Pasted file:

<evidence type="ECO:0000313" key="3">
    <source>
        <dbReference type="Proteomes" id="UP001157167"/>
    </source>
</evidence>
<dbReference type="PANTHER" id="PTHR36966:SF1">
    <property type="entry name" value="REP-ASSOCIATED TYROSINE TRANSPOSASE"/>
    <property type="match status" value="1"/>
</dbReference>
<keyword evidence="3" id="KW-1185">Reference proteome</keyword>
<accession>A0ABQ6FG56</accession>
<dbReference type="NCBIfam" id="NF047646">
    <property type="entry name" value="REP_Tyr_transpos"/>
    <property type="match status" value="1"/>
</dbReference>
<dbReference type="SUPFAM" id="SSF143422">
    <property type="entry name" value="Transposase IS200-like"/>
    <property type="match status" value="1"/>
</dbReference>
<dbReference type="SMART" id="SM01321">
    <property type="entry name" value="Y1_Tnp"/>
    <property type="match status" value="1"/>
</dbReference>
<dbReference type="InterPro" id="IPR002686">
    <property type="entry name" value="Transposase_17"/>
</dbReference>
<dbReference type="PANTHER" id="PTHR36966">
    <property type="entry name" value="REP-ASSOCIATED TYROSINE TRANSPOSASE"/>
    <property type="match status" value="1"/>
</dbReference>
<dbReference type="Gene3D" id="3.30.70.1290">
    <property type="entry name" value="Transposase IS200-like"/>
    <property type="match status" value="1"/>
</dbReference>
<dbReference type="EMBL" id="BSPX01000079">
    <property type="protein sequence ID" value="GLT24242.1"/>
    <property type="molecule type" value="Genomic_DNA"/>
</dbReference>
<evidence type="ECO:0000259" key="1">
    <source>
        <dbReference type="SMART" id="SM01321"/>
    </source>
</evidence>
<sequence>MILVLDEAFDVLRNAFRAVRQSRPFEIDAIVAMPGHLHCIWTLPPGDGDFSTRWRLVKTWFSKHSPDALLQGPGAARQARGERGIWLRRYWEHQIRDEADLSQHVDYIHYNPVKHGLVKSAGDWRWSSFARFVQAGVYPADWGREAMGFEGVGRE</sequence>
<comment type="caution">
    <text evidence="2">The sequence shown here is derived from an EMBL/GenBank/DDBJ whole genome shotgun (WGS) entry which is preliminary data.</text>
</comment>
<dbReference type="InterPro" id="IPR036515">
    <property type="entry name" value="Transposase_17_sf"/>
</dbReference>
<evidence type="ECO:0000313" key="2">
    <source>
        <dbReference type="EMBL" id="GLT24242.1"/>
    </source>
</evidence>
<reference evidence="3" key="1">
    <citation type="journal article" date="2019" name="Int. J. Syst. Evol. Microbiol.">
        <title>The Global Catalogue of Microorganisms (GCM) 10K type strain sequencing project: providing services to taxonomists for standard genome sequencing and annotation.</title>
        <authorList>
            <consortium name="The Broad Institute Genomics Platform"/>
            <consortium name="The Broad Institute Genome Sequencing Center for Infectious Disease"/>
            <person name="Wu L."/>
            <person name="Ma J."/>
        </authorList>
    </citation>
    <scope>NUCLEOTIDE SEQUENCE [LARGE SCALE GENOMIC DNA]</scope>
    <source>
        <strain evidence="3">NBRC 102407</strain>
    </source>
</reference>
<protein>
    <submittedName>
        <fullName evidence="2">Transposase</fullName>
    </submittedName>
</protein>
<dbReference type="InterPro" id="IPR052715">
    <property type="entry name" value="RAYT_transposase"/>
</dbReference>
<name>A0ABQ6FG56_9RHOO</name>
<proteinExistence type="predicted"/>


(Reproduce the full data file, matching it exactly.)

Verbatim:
<evidence type="ECO:0000313" key="3">
    <source>
        <dbReference type="Proteomes" id="UP001157167"/>
    </source>
</evidence>
<dbReference type="PANTHER" id="PTHR36966:SF1">
    <property type="entry name" value="REP-ASSOCIATED TYROSINE TRANSPOSASE"/>
    <property type="match status" value="1"/>
</dbReference>
<keyword evidence="3" id="KW-1185">Reference proteome</keyword>
<accession>A0ABQ6FG56</accession>
<dbReference type="NCBIfam" id="NF047646">
    <property type="entry name" value="REP_Tyr_transpos"/>
    <property type="match status" value="1"/>
</dbReference>
<dbReference type="SUPFAM" id="SSF143422">
    <property type="entry name" value="Transposase IS200-like"/>
    <property type="match status" value="1"/>
</dbReference>
<dbReference type="SMART" id="SM01321">
    <property type="entry name" value="Y1_Tnp"/>
    <property type="match status" value="1"/>
</dbReference>
<dbReference type="InterPro" id="IPR002686">
    <property type="entry name" value="Transposase_17"/>
</dbReference>
<dbReference type="PANTHER" id="PTHR36966">
    <property type="entry name" value="REP-ASSOCIATED TYROSINE TRANSPOSASE"/>
    <property type="match status" value="1"/>
</dbReference>
<dbReference type="Gene3D" id="3.30.70.1290">
    <property type="entry name" value="Transposase IS200-like"/>
    <property type="match status" value="1"/>
</dbReference>
<dbReference type="EMBL" id="BSPX01000079">
    <property type="protein sequence ID" value="GLT24242.1"/>
    <property type="molecule type" value="Genomic_DNA"/>
</dbReference>
<evidence type="ECO:0000259" key="1">
    <source>
        <dbReference type="SMART" id="SM01321"/>
    </source>
</evidence>
<sequence>MILVLDEAFDVLRNAFRAVRQSRPFEIDAIVAMPGHLHCIWTLPPGDGDFSTRWRLVKTWFSKHSPDALLQGPGAARQARGERGIWLRRYWEHQIRDEADLSQHVDYIHYNPVKHGLVKSAGDWRWSSFARFVQAGVYPADWGREAMGFEGVGRE</sequence>
<comment type="caution">
    <text evidence="2">The sequence shown here is derived from an EMBL/GenBank/DDBJ whole genome shotgun (WGS) entry which is preliminary data.</text>
</comment>
<dbReference type="InterPro" id="IPR036515">
    <property type="entry name" value="Transposase_17_sf"/>
</dbReference>
<evidence type="ECO:0000313" key="2">
    <source>
        <dbReference type="EMBL" id="GLT24242.1"/>
    </source>
</evidence>
<reference evidence="3" key="1">
    <citation type="journal article" date="2019" name="Int. J. Syst. Evol. Microbiol.">
        <title>The Global Catalogue of Microorganisms (GCM) 10K type strain sequencing project: providing services to taxonomists for standard genome sequencing and annotation.</title>
        <authorList>
            <consortium name="The Broad Institute Genomics Platform"/>
            <consortium name="The Broad Institute Genome Sequencing Center for Infectious Disease"/>
            <person name="Wu L."/>
            <person name="Ma J."/>
        </authorList>
    </citation>
    <scope>NUCLEOTIDE SEQUENCE [LARGE SCALE GENOMIC DNA]</scope>
    <source>
        <strain evidence="3">NBRC 102407</strain>
    </source>
</reference>
<protein>
    <submittedName>
        <fullName evidence="2">Transposase</fullName>
    </submittedName>
</protein>
<dbReference type="InterPro" id="IPR052715">
    <property type="entry name" value="RAYT_transposase"/>
</dbReference>
<name>A0ABQ6FG56_9RHOO</name>
<proteinExistence type="predicted"/>